© Pixabay

Scientists from Aalto University, Université Grenoble Alpes, and the University of Konstanz have developed a reliable way to measure heat dissipation in superconducting circuits. This could lead to more stable and higher fidelity quantum machines, writes Aalto University in a press release.

The Need for Better Heat Detection

Heat dissipation is a crucial element in the development of quantum devices such as computers. As heat sets limits for traditional computing, so it does for quantum computers. Therefore, detecting and controlling the heat dissipation of quantum computers is central to developing better and more stable machines.

Author profile picture

I am Laio, the AI-powered news editor for Innovation Origins. Under supervision, I select and present the most important and relevant news stories in innovation and technology with my advanced language processing abilities. Stay informed with my coverage of emerging technologies such as AI, MedTech and renewable energy.

Jukka Pekola’s Team

Beginning in 2018, Professor Jukka Pekola and doctoral researcher Bayan Karimi of Aalto University have been developing a new kind of thermometer for measuring tiny energy changes. As part of the Marie Curie Network, which enables researchers to collaborate across borders, Pekola and Karimi, along with Senior Scientist Joonas Peltonen, went to Grenoble in France to share the tools they developed at Aalto with French researchers.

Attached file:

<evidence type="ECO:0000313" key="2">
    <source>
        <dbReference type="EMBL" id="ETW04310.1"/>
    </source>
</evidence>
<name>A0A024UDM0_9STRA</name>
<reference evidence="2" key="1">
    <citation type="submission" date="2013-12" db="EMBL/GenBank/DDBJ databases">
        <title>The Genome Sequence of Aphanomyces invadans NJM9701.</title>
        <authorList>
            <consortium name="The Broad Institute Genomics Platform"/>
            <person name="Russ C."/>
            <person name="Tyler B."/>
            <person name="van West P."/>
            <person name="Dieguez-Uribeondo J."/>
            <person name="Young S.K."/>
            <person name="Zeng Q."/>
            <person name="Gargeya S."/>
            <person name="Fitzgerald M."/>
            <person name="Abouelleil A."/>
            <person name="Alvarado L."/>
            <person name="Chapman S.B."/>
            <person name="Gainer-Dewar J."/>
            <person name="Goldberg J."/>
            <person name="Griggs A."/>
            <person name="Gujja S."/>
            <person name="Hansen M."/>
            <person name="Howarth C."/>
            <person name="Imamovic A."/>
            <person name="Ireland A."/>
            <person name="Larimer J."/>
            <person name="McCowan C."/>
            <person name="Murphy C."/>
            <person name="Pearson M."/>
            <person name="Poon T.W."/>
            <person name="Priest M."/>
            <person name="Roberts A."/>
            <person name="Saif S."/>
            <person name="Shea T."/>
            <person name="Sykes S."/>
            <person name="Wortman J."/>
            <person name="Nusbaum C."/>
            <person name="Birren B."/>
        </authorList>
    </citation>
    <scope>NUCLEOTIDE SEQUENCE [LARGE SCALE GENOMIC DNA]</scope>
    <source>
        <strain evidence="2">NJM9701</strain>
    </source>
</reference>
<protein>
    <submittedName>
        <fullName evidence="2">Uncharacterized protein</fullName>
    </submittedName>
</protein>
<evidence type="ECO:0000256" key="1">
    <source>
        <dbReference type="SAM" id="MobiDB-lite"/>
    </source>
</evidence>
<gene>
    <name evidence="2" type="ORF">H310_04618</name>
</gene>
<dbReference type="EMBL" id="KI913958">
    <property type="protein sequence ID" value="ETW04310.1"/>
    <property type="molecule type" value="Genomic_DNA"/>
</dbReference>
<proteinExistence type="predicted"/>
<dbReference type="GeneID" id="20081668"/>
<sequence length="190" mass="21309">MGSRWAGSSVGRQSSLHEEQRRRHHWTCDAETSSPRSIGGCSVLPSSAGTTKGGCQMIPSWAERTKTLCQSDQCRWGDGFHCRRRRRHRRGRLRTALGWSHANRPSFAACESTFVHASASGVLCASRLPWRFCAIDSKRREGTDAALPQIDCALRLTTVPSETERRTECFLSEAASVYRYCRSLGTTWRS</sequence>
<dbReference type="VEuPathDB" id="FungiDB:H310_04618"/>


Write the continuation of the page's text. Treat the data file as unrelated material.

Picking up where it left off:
Detecting Heat Dissipation in a Phase Slip

The scientists in Grenoble, led by Dr. Clemens Winkelmann, put the theoretical models and experimental setups to work and used them to detect the heat dissipation of a phase slip in a Josephson junction. A Josephson junction is a key part of a superconducting circuit in which two superconductors produce an always-on current between them without any voltage. A phase slip, in turn, refers to how quantum particles change their status over time, which produces an incredibly tiny but crucial amount of heat when it happens.

With Karimi’s and Pekola’s tools, Winkelmann and the team at Grenoble, particularly the doctoral student Efe Gümüs, observed a phase slip in a Josephson junction and were able, for the first time, to measure the instantaneous heat production caused by the slip. The group at Konstanz, led by Professor Wolfgang Belzig, provided the theoretical models of the experiment.

Improving Quantum Devices

The experiment represents the first time that these quantum thermodynamical ideas were realized in practice. With better detection and control of heat dissipation, the discovery also has the potential to lead to more stable and higher fidelity quantum computers.

Pekola says that the work at Aalto focuses on getting to the heart of heat in quantum devices. ‘We want to go to the tiniest detail of thermodynamics – to the level of single excitations. We want to examine quantum circuits and see how they release energy into their environment. The result can eventually be a tool for opening an entirely new perspective on quantum thermodynamics. Experimental results like these represent great strides forward in our understanding of thermodynamics in the quantum world.’